Game Mechanics• “Game mechanics are methods invoked by agents, designed for interaction with the game state.” (sicart)• http://gamestudies.org/0802/articles/sicart
Game Mechanics• Methods =>werkwoorden • E.g. Schieten, springen, draaien, etc.• Agents =>spelers en Non-playercharacters (NPC’s)• Interaction with the game state=> Agents veranderenietsaan de game state.
Game Mechanics• Zoek de game mechanics.. http://www.youtube.com/watch?v=ziT7FDL4tXo• Is dit een game mechanic? http://www.youtube.com/watch?feature=player_detailpage& v=PvewR66iCUE#t=164s
Game mechanics& regels• “Game mechanics are concerned with the actual interaction with the game state, while rules provide the possibility space where that interaction is possible […]” Sicart• Spelregelsvertellen hoe game mechanics gebruiktkunnenworden. E.g. eenschakerkaneenschaakstukverplaatsen (mechanic), maar mag geen twee schaakstukken in hetzelfdevakplaatsen (regel).
Wat komt er kijken bij gamemechanics?• Space• Objects, attributes, andstates• Skill• Chance
Space• In welke ruimte kunnen de game mechanics gebruikt worden?• Discrete vs. continuousspace • OXO vs. Pooltafel• http://www.youtube.com/watch?feature=player_detailpage&v=FoC KsP2wVvg#t=255s• Nestedspace(een ruimte in een ruimte) • http://www.youtube.com/watch?feature=player_detailpage&v=74eL OYIXshs#t=122s• Zero-space
Objects, attributes, andstates• Objecten =>Characters, props, tokens, scoreboards, anything that can be seen or manipulated in your game falls into this category. E.g. Een auto• Elk object heeftattributen of categorieën van waarde (gelijkaardigaanvariablen in OOP) E.g. Het attribuut ‘snelheid’ of ‘kleur’ van een auto• Tijdens het spelenheeft elk object eenstaatafhankelijk van de attributen. E.g. de snelheid is 150km/h• http://www.youtube.com/watch?v=uN8AJ8Plgvw
Skill• Fysieke skills =>skills involving strength, dexterity, coordination, andphysicalendurance. • E.g. Dance, dancerevolution• Mentale skills =>skills of memory, observation, and puzzle solving. • E.g. Sudoku• Sociale skills =>reading an opponent (guessing what he is thinking), fooling an opponent, and coordinating with teammates. • E.g. Poker
Chance• Chance is an essential part of a fun game because chance means uncertainty, anduncertaintymeans surprises.• Chance kun je bv. genereren met dobbelstenen of een random() functie.• Voor de geïnteresseerden: Ten Rules of Probability Every Game Designer Should Know, p155, Book of Lenses
Chance• Mensen doen vaak geen koelbloedige kansberekeningen • -> Risk aversion, lossaversion, .. • E.g. Risk aversion: A person is given the choice between two scenarios, one with a guaranteed payoff and one without. In the guaranteed scenario, the person receives $50. In the uncertain scenario, a coin is flipped to decide whether the person receives $100 or nothing. (Wikipedia)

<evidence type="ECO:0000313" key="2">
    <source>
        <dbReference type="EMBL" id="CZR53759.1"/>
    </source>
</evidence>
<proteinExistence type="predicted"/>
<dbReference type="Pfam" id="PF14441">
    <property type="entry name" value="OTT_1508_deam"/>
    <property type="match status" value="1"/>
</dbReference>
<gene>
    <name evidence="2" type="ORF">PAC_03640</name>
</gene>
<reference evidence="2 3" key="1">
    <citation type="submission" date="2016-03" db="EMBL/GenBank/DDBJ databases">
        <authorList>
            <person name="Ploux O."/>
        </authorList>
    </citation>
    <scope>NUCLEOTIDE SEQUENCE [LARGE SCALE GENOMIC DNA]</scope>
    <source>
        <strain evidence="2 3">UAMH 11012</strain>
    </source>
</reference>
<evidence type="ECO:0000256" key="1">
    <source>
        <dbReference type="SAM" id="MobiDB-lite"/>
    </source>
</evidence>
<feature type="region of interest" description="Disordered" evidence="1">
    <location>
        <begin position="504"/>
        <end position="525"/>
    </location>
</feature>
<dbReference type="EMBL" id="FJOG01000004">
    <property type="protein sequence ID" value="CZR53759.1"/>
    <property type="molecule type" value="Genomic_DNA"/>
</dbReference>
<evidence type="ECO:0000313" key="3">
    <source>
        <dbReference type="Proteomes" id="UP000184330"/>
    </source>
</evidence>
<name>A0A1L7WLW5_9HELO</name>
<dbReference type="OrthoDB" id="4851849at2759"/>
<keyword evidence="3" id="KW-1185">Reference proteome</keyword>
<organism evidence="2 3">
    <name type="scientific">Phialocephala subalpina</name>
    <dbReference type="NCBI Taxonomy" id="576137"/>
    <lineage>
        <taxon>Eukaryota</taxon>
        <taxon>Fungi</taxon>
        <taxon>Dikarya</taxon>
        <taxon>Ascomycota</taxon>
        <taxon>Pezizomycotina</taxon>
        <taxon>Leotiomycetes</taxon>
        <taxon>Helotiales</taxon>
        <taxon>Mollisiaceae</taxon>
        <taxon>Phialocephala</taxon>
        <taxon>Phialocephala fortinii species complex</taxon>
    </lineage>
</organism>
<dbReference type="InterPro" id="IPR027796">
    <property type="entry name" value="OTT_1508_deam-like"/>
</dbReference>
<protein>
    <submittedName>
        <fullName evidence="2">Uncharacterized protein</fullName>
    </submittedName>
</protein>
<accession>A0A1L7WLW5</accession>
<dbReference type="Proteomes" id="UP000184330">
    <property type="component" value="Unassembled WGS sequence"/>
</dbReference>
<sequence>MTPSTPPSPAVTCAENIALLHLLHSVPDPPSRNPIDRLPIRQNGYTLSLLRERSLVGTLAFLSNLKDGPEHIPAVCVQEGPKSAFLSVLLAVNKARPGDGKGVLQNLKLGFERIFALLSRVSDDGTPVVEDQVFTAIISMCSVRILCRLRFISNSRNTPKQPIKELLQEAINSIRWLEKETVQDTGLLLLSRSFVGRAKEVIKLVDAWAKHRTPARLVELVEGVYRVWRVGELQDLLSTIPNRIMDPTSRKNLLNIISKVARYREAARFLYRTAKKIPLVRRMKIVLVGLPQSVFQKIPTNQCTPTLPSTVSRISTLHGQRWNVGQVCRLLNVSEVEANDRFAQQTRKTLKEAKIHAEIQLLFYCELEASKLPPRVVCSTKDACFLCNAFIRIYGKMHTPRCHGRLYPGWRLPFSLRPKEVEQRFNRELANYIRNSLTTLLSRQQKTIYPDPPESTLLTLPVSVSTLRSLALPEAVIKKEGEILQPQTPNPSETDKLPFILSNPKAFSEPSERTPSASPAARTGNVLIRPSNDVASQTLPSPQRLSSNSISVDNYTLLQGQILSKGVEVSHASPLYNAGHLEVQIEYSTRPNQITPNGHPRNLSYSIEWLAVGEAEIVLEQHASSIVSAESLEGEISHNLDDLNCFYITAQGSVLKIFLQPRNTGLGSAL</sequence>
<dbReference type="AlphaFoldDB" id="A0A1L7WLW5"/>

Balance• Think of it like creating a new recipe — it is one thing to determine the ingredient you need, but another to decide how much of each to use, and how they should be combined.
1. Fairness• Symmetrical Games • to give equal resources and powers to all players.• Asymmetrical Games • To simulate a real-world situation (war) • To give players another way to explore the gamespace. (mortal combat) • Personalization (world of warcraft) • To level the playing field
2. Challenge vs. Success• Flow =>If play is too challenging, the player becomes frustrated. But if the player succeeds too easily, they can become bored.
2. Challenge vs. Success• Heeft Kabul Kaboom een goede challenge vs. Success balans? http://ludology.typepad.com/games/kabulkaboom.html
2. Challenge vs. Success• Increase difficulty with each success.• Let players get through easy parts fast.• Create “layers of challenge. ” (de speler punten geven, en onder een bepaald percentage moeten ze het level opnieuw doen)• Let players choose the difficulty level. (easy, medium, hard)• Playtest with a variety of players.• As a designer, it makes sense to ask yourself “What percentage of players do I want to be able to complete this game? ” and then design for that.
3. MeaningfulChoices• Not just any choices, but choices that will have a real impact on what happens next, and how the game turns out.• Keuzes die meteen effect hebben, maar ook in het verder verloop van de game effect hebben. E.g. Tetris, een blokje verkeerd zetten geeft meteen weer dat die rij(en) een opening hebben, en daar moet je verder in het spel rekening mee gaan houden.• Once a dominant strategy is discovered, the game is no longer fun => e.g. eenaangepastversie van rock, paper, siccor
4. Skill vs. Chance• Een goed game heeft een goede balans tussen skill& chance (afhankelijk van het type spel).• Veel skill zonder chance kan voorspelbaar worden• Veel chance zonder skillkan de speler een gevoel geven dat zijn inbreng er niet toe doet =>saai• E.g. poker => delen van handen is chance, hoe je ze speelt skill
5. Head vs. Hands• How much of the game should involve doing a challenging physical activity (be it steering, throwing, or pushing buttons dexterously) and how much of it should involve thinking?